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How the "Do Nothing" Regimen Can Help Your Acne

The best pimple protocol might be—surprise!—to do nothing at all.

Love your skin and it'll love you back.

If you follow me on Instagram, then you might've noticed I got some R&R in California last week (that is, in between riding glider planes... that part was stressful!).

So guess what always happens BEFORE a vacation?

I get a pimple. Without fail. 

Maybe it's from working longer hours leading up to a trip so I'm able to take time off. Maybe it's because I don't get enough sleep the night before I leave. Or maybe it's the travelling process itself—my skin probably doesn't like airplane food nor airplane air. 

But you know what I did about the couple of spots that emerged at the end of travel day?

Nothing. I didn't try to dry them out. I didn't use any topical spot treatments. I didn't examine them in a magnifying mirror. And I certainly didn't pick at them. I just threw on some concealer (Make Up For Ever Full Cover is the BEST for zits) and went about my business.

And then they went away as quickly as they came.

This is the method—or lack thereof!—that I've been following for probably a couple years now, whenever I do get plagued with a blemish. Whereas I used to feel compelled to micro-manage my skin, now I'm totally hands-off. And I've found that the less I do, the better.

Some call it the "do nothing" regimen. (And some go so far as advocating a "caveman" approach, though I don't actually recommend that.) 

Allow me to explain why I think a "let it be" attitude to your skin could help you out A LOT:

Picking is the Worst

Keep your hands on your hips, not your face.

You know this. I know this. But we've all done it, in hopes that we'll make the situation better.

Usually, it backfires. Now, I'm not 100 percent against picking (er, popping) a pimple. I'm just against it when the pimple isn't ready, which is the case more often than not.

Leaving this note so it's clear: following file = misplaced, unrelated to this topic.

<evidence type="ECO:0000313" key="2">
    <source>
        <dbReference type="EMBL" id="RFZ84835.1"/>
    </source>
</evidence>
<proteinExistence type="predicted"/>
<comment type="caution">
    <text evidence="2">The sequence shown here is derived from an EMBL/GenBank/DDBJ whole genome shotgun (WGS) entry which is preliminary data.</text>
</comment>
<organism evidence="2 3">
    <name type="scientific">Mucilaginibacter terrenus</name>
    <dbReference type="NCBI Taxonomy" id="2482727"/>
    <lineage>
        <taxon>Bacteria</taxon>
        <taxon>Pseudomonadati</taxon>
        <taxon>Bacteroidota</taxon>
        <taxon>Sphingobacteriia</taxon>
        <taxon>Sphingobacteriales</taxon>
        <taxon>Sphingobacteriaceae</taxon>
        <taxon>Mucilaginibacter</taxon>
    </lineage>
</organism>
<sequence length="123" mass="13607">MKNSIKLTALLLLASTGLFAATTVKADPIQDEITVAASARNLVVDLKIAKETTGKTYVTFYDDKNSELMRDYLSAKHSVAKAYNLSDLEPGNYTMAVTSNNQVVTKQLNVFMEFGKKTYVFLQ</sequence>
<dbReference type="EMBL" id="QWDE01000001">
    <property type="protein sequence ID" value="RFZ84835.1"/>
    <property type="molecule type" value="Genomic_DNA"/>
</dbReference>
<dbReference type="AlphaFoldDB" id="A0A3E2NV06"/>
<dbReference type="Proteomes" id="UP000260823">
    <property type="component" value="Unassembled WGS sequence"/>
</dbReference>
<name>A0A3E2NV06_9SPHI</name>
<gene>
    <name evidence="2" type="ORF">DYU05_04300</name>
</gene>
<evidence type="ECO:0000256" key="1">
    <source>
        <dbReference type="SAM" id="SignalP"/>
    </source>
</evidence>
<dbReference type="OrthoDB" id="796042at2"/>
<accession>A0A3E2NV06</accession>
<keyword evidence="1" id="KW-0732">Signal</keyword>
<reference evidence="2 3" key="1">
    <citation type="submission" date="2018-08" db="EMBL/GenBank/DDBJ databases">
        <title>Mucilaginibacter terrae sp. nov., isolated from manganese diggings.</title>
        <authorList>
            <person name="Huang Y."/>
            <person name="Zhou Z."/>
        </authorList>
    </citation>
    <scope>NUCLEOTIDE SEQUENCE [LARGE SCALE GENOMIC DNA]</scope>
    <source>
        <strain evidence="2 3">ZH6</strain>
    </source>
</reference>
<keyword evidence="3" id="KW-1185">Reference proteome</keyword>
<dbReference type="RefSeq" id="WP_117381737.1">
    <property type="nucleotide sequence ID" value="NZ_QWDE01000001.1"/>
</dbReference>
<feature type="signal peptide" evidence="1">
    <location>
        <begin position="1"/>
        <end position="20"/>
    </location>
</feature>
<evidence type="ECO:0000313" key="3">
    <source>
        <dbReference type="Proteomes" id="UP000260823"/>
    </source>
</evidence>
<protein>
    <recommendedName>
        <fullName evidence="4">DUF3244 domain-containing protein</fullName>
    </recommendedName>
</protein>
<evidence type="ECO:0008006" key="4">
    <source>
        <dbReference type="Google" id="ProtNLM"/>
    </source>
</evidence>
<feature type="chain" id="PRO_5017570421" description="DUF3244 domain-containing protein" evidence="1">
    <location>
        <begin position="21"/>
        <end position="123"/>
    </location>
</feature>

How do you know when it's safe to have at it? This is gonna be graphic—but it's when it's filled with soft pus and sits above the surface of your skin. In other words, don't touch anything hard, blind, cystic or under the skin. If your pimple IS ripe and ready, then the pus can easily be extracted with a sterilized needle. But basically, that process should be effortless... not a murder scene on your chin.

Unfortunately, I can't count how many times I've been wrong on the "readiness" estimation, attacking a pimple prematurely and ending up with inflammation, redness—heck, even weeping wounds. Try covering those with concealer. You can't. 

Instead, the trauma can set back the healing process by days or even weeks. A pimple actually keeps bacteria, debris and oil contained in its own little sac (ew). When you squeeze it, you're not only introducing bacteria and dirt from your fingers, but you're also releasing that gunk into the deeper layers of your skin, which could lead to more pimples, infection and swelling. 

Even when your skin heals after a pimple, picking and squeezing makes it more likely you'll be left with flat brown or red marks, otherwise known as post-inflammatory pigmentation. Although they're not technically scars, these stubborn marks can take months or even years to fade! Which in my mind, makes them even worse than the acne itself. 

Leave this tool for the pros.

What about those metal extractor things? I believe they're best left for the pros. There are two kinds; one is for acne (with a scary needle on one end) and the other is for blackheads and whiteheads (with two loops, as above). I own one of the latter, but it's SO easy to press too hard and damage your skin, for very little payoff. 

Have I convinced you yet that picking ain't worth it? Let's move on to topicals, then...

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From The Skincare Edit Archives

Acne Treatments Can Be Too Drying

Better to be dewy than flaky.

Another reason I've gone rogue and leave any pimples alone now, is because topicals have not been my friend.